Allowing e-voting could undermine parliament, says Jacob Rees-Mogg
Expanding electronic voting could undermine parliament, as ministers could choose not to appear in person, the Commons leader said.
Jacob Rees-Mogg said the “default” position should be for MPs to vote in person, following remote voting experiments during the coronavirus pandemic.
He also said that offering proxy voting powers – which allows an MP to have a colleague vote – to people on maternity and paternity leave was “really simple”, but argued there was complications spreading to those who are too sick to attend. Parliament.
The Cabinet minister said that while he had sympathy for those suffering from long-term illnesses, questions arose as to how proxy voting might work for them, including what would happen if “the member was under anesthesia and therefore unable to give instructions “on how to vote on their behalf.
He also said there was a confidentiality issue, especially if a Member of Parliament did not want to publicize his illness.
Mr Rees-Mogg, testifying before the procedure committee, said: “Running for parliament is not what every minister wants to do at the end of a busy day, but it is fundamental to the power of the government. Parliament that ministers are here regularly – all ministers and all senior officials of our parties.
“Why? Because there are issues you want to raise with them – these are very effective ways of dealing with constituency issues.
“I have seen members of the opposition hanging out in front of the division hall trying to get the Home Secretary – not actually the current one – an important immigration case in his constituency.
“Once the Home Secretary doesn’t have to show up, how often will they be here? And I’m not talking about the current individual, I’m talking generically.
“Or the Leader of the Opposition (Sir Keir Starmer); he is very busy – he would probably like to travel the country and meet with potential voters rather than being in the division lobby, but the workings of parliament are then gradually undermined.
Mr Rees-Mogg said he was concerned that while elected politicians “don’t have the inconvenience of having to be here physically, they don’t necessarily take it so seriously”, citing how he heard some peers vote in abroad at the start. electronic voting in the House of Lords during the pandemic.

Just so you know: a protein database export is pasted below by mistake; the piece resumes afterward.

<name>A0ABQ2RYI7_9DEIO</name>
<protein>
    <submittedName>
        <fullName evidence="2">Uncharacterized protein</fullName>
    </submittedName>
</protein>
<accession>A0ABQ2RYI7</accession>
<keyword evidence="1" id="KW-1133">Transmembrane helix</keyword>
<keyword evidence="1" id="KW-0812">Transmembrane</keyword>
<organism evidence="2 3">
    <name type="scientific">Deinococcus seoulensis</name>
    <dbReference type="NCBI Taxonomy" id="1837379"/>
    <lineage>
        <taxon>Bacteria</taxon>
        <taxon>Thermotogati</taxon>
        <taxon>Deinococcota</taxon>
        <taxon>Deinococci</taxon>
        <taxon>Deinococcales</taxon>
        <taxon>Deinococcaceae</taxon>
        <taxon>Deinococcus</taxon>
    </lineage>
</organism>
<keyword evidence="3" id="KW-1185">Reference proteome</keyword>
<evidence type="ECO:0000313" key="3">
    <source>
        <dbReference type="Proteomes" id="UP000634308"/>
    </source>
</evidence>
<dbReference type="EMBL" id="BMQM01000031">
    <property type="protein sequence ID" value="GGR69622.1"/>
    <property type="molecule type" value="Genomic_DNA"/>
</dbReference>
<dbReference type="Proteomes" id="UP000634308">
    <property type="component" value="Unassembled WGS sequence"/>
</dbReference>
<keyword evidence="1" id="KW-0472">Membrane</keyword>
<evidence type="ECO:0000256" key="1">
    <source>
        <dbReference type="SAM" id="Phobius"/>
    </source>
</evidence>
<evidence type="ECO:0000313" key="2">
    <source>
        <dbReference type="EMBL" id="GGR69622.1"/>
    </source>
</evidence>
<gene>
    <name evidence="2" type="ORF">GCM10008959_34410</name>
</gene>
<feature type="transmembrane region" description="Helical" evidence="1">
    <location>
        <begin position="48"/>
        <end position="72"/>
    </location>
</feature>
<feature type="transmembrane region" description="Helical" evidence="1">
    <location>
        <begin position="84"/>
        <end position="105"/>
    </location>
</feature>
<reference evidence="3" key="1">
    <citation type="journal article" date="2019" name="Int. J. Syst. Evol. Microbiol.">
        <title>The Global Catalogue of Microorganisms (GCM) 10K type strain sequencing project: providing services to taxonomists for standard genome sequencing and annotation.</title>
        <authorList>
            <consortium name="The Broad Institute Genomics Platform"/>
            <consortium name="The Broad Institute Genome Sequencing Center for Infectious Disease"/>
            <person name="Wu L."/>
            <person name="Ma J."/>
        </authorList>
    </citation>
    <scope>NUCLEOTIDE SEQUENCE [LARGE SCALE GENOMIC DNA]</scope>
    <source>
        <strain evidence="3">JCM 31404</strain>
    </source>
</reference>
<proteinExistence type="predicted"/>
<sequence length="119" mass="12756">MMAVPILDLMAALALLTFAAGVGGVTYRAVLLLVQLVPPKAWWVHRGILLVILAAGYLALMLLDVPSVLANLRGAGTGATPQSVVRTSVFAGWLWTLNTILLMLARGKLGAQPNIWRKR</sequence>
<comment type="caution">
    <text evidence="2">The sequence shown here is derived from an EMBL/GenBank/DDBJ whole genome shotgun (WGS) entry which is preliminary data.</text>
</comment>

The Commons Leader added, “I think the default should be that people should be here to vote in person – I think that’s very important.
“But I do have sympathy for people with serious illness, which I think fall into a category that deserves more sympathy than people who find it slightly embarrassing to be here.”
The chief minister was also questioned on the Owen Paterson saga, repeating his admission to have made a mistake in the way he had handled the affair.
Mr Paterson, a former Environment Secretary, left Parliament last year following a botched attempt by No 10 to bail him out after breaking rules prohibiting MPs from lobbying paid.
Tory MPs were flogged for backing the so-called Leadsom Amendment, which sought to reform the rules of standards to give the former North Shropshire representative a reprieve from his suspension in the Commons.
When asked if the government made the wrong call in supporting the amendment, Mr Rees-Mogg told the committee: “Look, I made it clear that I was wrong.
“I confused this specific case with more general concerns, and that was a mistake. I hope you always learn from your mistakes.
Pressed on whether the government was unlikely to hold such a vote in the future, he replied: “After saying that I hope we learn from our mistakes, I hope we will.
“If the government thought it was the same, I’m sure it would have acted differently with the hindsight we have now.”